Video analytics, facial recognition and justice

surveillance camera

The tragic events in Boston this spring, and the investigations that ensued, have underscored the growing prevalence and importance of video surveillance technology in protecting U.S. citizens from terrorism.

In cities and streets across America, video surveillance and other emerging technologies are increasingly being used by law enforcement officials—and businesses as well--to monitor goings-on at public places. While such technologies inevitably raise “Big Brother” questions about privacy, the Boston bombing investigations showed the power of these technologies in bringing terrorists to justice. What’s more, it is my hope and my belief that as these technologies become more sophisticated and more connected, they will serve as a deterrent to terrorists considering future acts at a time when Americans need to be more vigilant about the prospect of violence on our own turf.

The technology goes well beyond collecting video surveillance images and manually viewing them to identify suspected criminals or terrorists. A large-scale facial recognition system, for example, can include tools to enhance the images collected by video surveillance systems and compare them against images stored in an external gallery, such as a database of drivers’ license photos.

The problem is getting images of sufficient quality to make that match. And that’s where the technology comes in.

When authorities collect facial images off of video feeds or still photos, they often find the subject is not looking straight ahead. He might be looking slightly downward and to the left or turned a bit to one side or the other. It may be difficult to compare that image against a driver’s license photo in which the subject is looking straight at the camera.

By using software now available from multiple vendors, investigators can manipulate that image and turn it so it has the same pose as the gallery image. So if I’m looking for a match on someone whom the surveillance camera photographed looking down and to the left, I can use special tools called pose-correction algorithms to simulate that person's face as if he was looking straight at the camera as in a driver’s license photo. In some of the work we do on identification systems, we have seen a 15 percent to 20 percent increase in the ability to recognize a person by doing that.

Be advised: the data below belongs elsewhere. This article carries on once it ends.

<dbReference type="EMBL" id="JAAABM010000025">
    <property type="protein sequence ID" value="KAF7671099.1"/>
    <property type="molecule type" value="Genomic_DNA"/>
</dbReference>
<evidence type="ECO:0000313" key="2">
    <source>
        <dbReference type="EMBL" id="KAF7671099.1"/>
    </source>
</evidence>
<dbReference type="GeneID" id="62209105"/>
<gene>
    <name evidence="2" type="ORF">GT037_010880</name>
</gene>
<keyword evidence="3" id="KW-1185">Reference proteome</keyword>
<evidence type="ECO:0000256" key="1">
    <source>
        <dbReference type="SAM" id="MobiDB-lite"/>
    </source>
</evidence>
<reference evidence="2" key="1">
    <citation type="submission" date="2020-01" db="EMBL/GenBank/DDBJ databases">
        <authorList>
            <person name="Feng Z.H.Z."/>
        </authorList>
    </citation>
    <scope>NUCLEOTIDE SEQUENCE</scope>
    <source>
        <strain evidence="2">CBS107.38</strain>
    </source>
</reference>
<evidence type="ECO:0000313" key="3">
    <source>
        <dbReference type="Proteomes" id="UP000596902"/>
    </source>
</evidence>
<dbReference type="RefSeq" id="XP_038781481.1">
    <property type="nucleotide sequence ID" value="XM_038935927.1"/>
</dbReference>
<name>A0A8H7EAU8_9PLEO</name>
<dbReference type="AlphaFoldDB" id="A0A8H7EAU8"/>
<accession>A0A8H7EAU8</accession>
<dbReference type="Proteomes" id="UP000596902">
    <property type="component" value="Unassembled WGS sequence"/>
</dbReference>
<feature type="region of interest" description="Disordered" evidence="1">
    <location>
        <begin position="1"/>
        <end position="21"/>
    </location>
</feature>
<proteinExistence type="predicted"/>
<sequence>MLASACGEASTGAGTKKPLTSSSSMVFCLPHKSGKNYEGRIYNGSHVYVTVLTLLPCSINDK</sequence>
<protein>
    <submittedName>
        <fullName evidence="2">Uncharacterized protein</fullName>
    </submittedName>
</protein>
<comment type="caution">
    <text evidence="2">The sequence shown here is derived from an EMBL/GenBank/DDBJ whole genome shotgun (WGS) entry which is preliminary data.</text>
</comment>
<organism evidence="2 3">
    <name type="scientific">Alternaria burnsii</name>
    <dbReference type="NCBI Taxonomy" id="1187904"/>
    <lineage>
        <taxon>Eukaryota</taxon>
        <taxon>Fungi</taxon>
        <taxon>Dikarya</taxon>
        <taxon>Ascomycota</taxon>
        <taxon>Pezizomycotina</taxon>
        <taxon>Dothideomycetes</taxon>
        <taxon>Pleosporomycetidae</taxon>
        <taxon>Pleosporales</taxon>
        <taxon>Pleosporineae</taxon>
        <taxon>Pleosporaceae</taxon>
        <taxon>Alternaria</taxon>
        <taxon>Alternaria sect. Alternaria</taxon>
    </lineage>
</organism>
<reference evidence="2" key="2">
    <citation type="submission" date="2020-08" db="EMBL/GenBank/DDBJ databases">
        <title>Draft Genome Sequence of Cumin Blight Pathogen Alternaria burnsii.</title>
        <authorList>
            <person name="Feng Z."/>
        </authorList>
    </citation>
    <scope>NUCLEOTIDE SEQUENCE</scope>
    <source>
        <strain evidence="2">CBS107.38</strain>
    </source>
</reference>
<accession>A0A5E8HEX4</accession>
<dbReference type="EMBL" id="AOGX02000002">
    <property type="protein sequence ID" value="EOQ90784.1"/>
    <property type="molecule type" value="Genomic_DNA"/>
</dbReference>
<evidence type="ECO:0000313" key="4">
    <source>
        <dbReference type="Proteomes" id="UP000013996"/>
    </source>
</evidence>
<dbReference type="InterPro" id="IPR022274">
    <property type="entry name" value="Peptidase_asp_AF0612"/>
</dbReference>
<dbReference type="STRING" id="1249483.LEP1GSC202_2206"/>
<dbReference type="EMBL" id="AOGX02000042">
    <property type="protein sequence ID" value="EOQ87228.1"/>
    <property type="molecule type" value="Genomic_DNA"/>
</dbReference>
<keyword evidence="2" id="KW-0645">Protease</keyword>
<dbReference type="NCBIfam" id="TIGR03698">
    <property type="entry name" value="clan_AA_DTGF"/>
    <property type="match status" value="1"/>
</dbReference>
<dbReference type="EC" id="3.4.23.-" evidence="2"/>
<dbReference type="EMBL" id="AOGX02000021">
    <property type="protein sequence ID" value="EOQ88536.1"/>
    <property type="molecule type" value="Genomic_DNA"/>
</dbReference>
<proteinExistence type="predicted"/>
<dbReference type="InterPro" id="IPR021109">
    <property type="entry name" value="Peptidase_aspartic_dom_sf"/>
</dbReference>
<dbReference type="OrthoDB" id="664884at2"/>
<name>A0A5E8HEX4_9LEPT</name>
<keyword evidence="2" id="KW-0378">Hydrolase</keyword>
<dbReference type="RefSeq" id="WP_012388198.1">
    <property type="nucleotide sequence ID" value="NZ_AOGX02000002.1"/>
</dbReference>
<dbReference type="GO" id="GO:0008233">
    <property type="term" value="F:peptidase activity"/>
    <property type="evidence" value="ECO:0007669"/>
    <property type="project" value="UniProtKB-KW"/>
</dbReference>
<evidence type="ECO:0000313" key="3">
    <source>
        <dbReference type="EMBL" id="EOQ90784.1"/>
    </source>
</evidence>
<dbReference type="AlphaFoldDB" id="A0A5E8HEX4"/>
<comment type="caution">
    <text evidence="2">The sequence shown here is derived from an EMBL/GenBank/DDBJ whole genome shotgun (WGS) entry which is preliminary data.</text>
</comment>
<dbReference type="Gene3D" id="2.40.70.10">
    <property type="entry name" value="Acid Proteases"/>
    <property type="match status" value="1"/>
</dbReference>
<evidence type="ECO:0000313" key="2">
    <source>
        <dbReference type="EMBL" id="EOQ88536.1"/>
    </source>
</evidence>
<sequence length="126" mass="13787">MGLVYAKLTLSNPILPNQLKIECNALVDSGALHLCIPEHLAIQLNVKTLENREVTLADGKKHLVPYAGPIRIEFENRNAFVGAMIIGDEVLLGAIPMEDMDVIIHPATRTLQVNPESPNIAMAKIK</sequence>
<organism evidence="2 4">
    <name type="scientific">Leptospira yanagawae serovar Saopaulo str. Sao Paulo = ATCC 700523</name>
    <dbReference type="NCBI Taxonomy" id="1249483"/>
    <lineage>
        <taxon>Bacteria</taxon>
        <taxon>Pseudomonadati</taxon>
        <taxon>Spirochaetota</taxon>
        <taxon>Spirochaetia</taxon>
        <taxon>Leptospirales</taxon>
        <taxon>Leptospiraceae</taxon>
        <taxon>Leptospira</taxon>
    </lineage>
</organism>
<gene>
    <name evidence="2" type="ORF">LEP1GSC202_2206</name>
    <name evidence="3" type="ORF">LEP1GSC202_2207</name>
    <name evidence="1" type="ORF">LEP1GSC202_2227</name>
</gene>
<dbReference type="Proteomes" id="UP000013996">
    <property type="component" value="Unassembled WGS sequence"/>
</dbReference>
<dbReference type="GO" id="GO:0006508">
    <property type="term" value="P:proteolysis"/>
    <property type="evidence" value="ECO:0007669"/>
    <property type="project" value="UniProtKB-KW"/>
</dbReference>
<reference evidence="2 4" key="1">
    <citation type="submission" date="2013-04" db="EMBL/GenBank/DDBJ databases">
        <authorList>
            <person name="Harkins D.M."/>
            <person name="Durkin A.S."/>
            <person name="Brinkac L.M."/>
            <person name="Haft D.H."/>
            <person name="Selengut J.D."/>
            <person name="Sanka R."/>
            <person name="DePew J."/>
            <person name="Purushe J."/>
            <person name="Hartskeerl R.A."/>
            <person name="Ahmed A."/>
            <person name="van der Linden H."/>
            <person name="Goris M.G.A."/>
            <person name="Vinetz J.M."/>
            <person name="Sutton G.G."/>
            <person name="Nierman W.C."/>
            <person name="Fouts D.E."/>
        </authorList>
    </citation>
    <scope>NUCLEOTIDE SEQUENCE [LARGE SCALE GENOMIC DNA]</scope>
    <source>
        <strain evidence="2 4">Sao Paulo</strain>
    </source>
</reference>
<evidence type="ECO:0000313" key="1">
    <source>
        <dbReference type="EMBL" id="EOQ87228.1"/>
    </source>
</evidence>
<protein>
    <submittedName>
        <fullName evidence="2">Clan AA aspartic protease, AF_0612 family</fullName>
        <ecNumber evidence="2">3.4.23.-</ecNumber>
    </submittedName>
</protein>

Another technique involves manipulating the lighting in the facial images that are collected. When capturing video, the quality of the light in an environment varies, and shadows and other obstructions will be encountered.

This also can be addressed in post-collection image analysis and can be automated through analytics where the image is corrected for shade or different lighting conditions. Through this process, the image can be made cleaner and crisper.

But it’s not always about facial recognition. Video analytics have the ability to help distinguish colors and features. For example, these tools can distinguish people that have backpacks on their backs versus people who don't. They also allow video searches to quickly identify these features. An investigator can program the tool to search for the color of someone's clothes. They can look for the color of a vehicle or the type of vehicle. Is somebody running? Is somebody walking? The search results may not be 100-percent accurate, but they can help narrow down the field and gives investigators places to focus.

One of the positive things that came out of the incident in Boston was the participation of citizens who shared their own video recordings with police and provided other information. This created a huge repository of data that could easily grow difficult to manage. Fortunately, technology solutions can give law enforcement the ability to upload imagery and manage it through the entire life cycle. For example, an agency can set up a web portal where citizens can upload video or photos from their cameras and phones. The system can then tag the imagery and track who within the agency has reviewed the images, when they were reviewed, the results of what was found in those reviews, and whether the images were manipulated by reviewers.

This provides an evidentiary video case-management capability, allowing law enforcement agencies to collect video evidence in all sorts of formats and upload it to a system that can be accessed by authorized users, who in turn may provide additional information based on their reviews. It maintains the chain of custody and the evidentiary quality of the video, so that it can be used as evidence in court.

Catching bad guys on video is only part of the solution. Governments need the capabilities to quickly search through and analyze that video and to make it useful as a law enforcement tool. Today’s video analytics and facial recognition solutions can provide those capabilities.

About the Author

Steve Vinsik is vice president of global security solutions at Unisys.


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